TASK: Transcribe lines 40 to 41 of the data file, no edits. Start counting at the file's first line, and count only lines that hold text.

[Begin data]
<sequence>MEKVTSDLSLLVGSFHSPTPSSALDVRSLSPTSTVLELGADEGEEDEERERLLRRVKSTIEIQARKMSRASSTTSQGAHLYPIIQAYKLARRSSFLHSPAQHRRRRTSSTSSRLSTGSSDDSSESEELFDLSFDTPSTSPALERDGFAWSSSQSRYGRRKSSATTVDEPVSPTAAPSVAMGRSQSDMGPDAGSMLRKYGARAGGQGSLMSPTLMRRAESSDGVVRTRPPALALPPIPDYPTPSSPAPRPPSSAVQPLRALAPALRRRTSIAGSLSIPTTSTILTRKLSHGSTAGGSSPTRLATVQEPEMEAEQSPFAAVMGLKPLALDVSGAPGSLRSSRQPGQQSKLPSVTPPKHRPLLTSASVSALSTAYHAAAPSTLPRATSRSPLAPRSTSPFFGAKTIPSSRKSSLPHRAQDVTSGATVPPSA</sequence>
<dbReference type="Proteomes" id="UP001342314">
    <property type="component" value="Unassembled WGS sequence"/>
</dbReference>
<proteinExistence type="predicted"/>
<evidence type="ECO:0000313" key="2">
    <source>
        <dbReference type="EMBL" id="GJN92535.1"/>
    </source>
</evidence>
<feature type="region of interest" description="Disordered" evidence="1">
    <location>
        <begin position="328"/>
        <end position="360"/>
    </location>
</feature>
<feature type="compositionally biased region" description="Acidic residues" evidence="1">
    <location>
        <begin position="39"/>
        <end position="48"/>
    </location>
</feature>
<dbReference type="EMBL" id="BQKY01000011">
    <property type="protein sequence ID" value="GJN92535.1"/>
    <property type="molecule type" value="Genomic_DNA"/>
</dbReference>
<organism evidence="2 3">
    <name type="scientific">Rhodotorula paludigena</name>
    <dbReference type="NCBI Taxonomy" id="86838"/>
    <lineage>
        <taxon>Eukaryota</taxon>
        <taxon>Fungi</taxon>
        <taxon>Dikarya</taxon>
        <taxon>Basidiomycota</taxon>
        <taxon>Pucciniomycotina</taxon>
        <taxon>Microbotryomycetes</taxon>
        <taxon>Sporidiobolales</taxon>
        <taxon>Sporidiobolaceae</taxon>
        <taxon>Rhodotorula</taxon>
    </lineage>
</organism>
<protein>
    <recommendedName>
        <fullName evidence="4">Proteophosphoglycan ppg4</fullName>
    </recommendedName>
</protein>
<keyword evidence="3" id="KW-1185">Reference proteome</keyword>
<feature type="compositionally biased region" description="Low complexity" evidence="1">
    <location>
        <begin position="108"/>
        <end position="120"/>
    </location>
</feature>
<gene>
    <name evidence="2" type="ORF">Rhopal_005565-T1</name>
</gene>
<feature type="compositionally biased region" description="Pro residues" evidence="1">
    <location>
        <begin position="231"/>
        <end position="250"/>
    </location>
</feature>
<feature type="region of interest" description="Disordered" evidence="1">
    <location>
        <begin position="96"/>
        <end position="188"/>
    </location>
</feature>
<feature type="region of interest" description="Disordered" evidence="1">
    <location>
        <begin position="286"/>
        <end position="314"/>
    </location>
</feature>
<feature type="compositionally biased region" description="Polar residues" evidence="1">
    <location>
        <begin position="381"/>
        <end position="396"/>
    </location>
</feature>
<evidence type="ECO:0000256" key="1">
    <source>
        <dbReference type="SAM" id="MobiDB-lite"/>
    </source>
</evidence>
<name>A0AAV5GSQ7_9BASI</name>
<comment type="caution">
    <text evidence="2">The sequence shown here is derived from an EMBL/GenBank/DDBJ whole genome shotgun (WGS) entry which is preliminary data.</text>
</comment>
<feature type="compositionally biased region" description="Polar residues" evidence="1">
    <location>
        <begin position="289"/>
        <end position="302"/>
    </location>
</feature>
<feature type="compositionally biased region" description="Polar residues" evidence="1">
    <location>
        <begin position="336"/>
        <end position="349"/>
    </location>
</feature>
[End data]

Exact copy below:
    </lineage>
</organism>